This dress goes great with iodine legs.



Of the course the boda jokes have started. "I guess you guys 'boda' be more careful in future! *badoom crash* " Tweeted @Nigel_Ball (yes, the same one who survived five years in Uganda without a boda accident) earlier in the week. "This doesn't BODE very well for your future comedy career" I hit back. Mzungu blogger @CharlieBeau also got in on the act, asking "Q. what have drivers have given up for Lent? A. the ability to anticipate other road users!" Coincidentally, on the same day as my accident The Sydney Morning Herald ran this piece on where Aussie travellers are most likely to meet their end. Relieved that Uganda hasn't got any points, so far...


Thankyou to everyone who has Tweeted, emailed or phoned me, for all their kind words, especially Dr Wolfgang H Thome, who volunteered himself to give me some driving lessons in the event that I get a car (although doesn't seem to be aware of this). Am I getting a car? Not for the time being, most likely never as I fear being behind the wheel of a vehicle on the streets of Kampala more than being a passenger on a boda. Am I getting back on a boda? Yes, after I've had a week off. At the moment I'm using the very punctual Fred, a private hire, to get around and have also discovered matatus (they're a lot cheaper than bodas and nearly as quick). 

Today's hot chocolate said...Happy Easter.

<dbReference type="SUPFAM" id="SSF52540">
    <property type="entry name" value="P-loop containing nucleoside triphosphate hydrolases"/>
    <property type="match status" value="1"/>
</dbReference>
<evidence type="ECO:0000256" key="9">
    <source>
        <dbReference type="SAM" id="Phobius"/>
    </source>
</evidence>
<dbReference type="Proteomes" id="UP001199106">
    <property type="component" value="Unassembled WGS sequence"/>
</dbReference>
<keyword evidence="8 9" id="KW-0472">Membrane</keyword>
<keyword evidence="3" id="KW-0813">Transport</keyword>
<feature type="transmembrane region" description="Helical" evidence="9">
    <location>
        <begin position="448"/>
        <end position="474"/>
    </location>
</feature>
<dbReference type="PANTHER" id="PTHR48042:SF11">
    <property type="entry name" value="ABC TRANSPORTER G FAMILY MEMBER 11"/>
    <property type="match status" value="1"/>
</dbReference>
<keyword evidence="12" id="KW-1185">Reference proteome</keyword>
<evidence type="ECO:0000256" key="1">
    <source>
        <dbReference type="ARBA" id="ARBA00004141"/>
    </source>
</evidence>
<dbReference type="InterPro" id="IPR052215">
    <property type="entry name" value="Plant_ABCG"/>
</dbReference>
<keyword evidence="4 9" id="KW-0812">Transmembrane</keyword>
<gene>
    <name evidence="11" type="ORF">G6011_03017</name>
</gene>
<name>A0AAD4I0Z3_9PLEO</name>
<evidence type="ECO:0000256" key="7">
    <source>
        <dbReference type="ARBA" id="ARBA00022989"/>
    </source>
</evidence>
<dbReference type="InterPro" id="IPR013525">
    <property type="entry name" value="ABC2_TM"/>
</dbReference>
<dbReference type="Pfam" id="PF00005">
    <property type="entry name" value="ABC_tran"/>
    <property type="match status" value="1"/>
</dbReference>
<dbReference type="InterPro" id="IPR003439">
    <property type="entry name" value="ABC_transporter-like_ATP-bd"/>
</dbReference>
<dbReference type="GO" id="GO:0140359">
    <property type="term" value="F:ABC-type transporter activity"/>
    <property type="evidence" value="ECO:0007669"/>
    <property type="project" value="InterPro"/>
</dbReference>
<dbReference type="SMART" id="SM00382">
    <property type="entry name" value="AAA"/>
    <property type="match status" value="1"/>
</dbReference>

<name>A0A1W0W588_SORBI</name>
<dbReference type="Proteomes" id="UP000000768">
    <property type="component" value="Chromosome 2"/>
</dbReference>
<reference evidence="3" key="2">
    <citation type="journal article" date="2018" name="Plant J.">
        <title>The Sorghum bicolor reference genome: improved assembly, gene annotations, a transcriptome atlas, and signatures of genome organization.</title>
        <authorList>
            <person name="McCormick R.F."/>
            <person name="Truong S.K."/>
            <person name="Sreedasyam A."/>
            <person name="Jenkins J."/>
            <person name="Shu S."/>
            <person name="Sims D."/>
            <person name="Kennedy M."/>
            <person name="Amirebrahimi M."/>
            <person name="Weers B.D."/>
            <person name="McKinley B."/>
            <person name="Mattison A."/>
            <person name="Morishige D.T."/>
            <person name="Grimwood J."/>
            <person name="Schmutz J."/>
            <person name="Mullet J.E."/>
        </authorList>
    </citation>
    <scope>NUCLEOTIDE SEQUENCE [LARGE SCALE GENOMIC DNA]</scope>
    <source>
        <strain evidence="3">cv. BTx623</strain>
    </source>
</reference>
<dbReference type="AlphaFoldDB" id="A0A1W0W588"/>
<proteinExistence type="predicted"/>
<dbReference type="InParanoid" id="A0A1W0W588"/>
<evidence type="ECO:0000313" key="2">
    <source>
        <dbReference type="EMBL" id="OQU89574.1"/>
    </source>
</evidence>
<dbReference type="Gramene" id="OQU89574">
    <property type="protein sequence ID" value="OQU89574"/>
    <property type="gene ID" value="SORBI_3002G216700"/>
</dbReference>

To be honest this accident was probably the wake-up call I need to be more careful and (Mum, I really hope you're not reading this) to reduce my boda usage, particularly at 1.30am after a night out (Mum, I've only done this about two times). I will also now not travel anywhere, even if it's only down the road, without a helmet on and I have NO sympathy for any mzungu who doesn't wear one - it's now my number one accessory, I'm even thinking of spray painting mine - green - and is involved in an accident.

I am getting back on a boda, which I missed desperately when I visited Nairobi, where they don't have as many riders as Uganda, late last year. Even though I am really fed up with iodine pins, I don't believe that these bikes are as dangerous as the local press, local private hires and others make out. I still think that they're the best thing since sliced bread, and that Uganda would be a very different place without them. At the risk of sounding quite emotional about motorbikes, I simply cannot carry on in Uganda without bodas. In fact after Uganda, I think I will need to have some sort of boda in my life no matter where I am in the world.

A happy - and safe - Easter break all of you.